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Journal American Rhododendron Society

Current Editor:
Dr. Glen Jamieson ars.editor@gmail.com


Volume 61, Number 3
Summer 2007

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Tips for Beginners
Bruce Feller
Old Field, New York

Reprinted from the New York Chapter newsletter, Oct.-Nov. 2005

        While gardeners differ in opinion on the finer points of rhododendron culture, it is universally accepted that root bound container grown plants benefit dramatically if their root systems are disturbed before planting. We differ in opinion on the finer points, and I am aware of several methods to accomplish this end. Perhaps the most dramatic is that used by a member of the Tappan Zee Chapter who removes the plant from the container, lifts it as high as she can over her head and drops it onto a hard surface. I would like to share another method that is essentially based on the natural root growth pattern of rhododendrons and azaleas. As anyone who has moved a field grown plant of this type knows, the root system is wide and shallow. The width usually extends to the outer edge of the plant’s drip line and the depths usually 3 to 5 inches. Container grown plants develop root systems that essentially fill the container in which they’re grown, invariably deeper than wide. This pot configuration derives from economic factors and other considerations associated with commercial growing.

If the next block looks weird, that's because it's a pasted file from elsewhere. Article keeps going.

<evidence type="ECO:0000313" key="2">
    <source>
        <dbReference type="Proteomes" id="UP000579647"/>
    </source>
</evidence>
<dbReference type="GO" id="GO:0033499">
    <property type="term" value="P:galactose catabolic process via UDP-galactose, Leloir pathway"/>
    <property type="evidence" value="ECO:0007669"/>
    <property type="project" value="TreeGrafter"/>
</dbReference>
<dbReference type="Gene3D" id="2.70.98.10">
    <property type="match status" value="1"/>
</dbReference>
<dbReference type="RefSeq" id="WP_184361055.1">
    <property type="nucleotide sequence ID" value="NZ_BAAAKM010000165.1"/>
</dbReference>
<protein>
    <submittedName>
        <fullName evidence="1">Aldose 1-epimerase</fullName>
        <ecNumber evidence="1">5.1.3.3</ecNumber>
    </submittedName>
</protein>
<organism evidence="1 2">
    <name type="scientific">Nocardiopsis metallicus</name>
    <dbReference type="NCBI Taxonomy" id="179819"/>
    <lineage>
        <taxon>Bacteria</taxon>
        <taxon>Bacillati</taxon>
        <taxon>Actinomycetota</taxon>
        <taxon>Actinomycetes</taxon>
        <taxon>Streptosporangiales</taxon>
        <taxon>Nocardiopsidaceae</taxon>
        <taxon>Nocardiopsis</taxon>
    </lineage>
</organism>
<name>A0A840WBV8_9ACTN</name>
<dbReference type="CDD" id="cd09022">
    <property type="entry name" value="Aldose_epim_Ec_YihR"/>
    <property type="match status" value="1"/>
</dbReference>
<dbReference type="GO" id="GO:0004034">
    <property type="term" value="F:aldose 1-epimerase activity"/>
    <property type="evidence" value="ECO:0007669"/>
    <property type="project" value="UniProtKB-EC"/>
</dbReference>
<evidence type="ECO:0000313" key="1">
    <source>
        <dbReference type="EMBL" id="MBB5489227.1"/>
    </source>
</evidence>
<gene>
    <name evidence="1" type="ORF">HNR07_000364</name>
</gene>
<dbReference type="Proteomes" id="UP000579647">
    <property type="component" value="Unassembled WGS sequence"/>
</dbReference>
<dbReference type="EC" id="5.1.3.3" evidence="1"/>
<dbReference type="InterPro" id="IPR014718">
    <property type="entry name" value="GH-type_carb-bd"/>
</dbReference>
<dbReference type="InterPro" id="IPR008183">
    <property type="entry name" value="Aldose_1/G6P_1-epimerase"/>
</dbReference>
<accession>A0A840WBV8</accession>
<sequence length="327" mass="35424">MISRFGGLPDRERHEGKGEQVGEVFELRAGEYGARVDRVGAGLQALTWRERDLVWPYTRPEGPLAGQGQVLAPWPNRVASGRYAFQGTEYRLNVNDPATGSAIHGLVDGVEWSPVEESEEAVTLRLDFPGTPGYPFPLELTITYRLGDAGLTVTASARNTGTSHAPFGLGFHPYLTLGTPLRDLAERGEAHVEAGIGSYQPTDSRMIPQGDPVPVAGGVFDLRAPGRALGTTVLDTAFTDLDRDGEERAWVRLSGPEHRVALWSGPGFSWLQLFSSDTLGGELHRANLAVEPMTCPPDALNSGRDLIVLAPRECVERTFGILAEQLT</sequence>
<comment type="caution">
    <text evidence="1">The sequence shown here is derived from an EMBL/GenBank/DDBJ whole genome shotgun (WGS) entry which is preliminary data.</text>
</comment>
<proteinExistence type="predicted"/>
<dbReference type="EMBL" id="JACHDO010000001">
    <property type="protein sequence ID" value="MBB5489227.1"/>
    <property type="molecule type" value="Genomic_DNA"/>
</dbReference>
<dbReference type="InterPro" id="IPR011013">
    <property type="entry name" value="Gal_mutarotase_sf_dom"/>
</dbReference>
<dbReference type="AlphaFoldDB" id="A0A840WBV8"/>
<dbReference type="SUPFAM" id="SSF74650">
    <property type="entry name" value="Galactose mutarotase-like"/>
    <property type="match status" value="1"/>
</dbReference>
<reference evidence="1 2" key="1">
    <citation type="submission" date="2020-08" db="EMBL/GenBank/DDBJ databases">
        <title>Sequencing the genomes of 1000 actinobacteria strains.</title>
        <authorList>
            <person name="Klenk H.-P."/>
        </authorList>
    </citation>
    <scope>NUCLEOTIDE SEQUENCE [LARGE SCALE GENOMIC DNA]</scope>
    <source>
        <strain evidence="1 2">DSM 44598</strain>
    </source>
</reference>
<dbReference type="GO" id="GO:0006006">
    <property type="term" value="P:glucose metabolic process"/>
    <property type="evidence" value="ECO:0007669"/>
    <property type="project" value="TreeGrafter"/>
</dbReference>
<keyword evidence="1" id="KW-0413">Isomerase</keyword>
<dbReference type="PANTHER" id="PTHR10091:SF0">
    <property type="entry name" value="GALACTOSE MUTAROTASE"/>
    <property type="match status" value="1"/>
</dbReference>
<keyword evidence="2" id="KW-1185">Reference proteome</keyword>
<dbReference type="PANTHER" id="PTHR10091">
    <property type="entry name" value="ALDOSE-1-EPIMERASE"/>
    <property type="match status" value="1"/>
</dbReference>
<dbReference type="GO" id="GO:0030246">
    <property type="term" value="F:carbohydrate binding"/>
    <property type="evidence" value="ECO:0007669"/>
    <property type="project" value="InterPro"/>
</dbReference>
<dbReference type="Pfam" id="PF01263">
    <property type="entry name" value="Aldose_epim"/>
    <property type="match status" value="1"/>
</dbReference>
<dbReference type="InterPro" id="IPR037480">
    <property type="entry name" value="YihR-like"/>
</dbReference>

Before planting a container grown root bound specimen, I remove the bottom third of the root ball by making a horizontal cut with a hand-pruning saw. This first step eliminates deep roots that will not support plant growth in the ground and creates a general proportion consistent with natural root growth habit—wide and shallow, admittedly, not as wide as one might like. With the same pruning saw, I make diagonal cuts around the diameter of what remains of the root ball. If there is a well-defined root mass at what I call the shoulder of the root ball, upper/outer edge, I remove it with a box cutter.
        Having prepared a plant in this manner can sometimes diminish root mass to a point that the plant should be supported with a thin garden stake tied to a sturdy upper branch for stability. This is more important in plants that are taller in form than low mounding varieties. I have always experienced sufficient root growth the first full year after planting to remove the stake. More importantly, this planting method accelerates normal root growth and acclimation to garden growing conditions. By the way, use an old pruning saw if you employ this method, as cutting through potting medium will ruin the blade and render the tool useless except as noted above.


Volume 61, Number 3
Summer 2007

DLA Ejournal Home | JARS Home | Table of Contents for this issue | Search JARS and other ejournals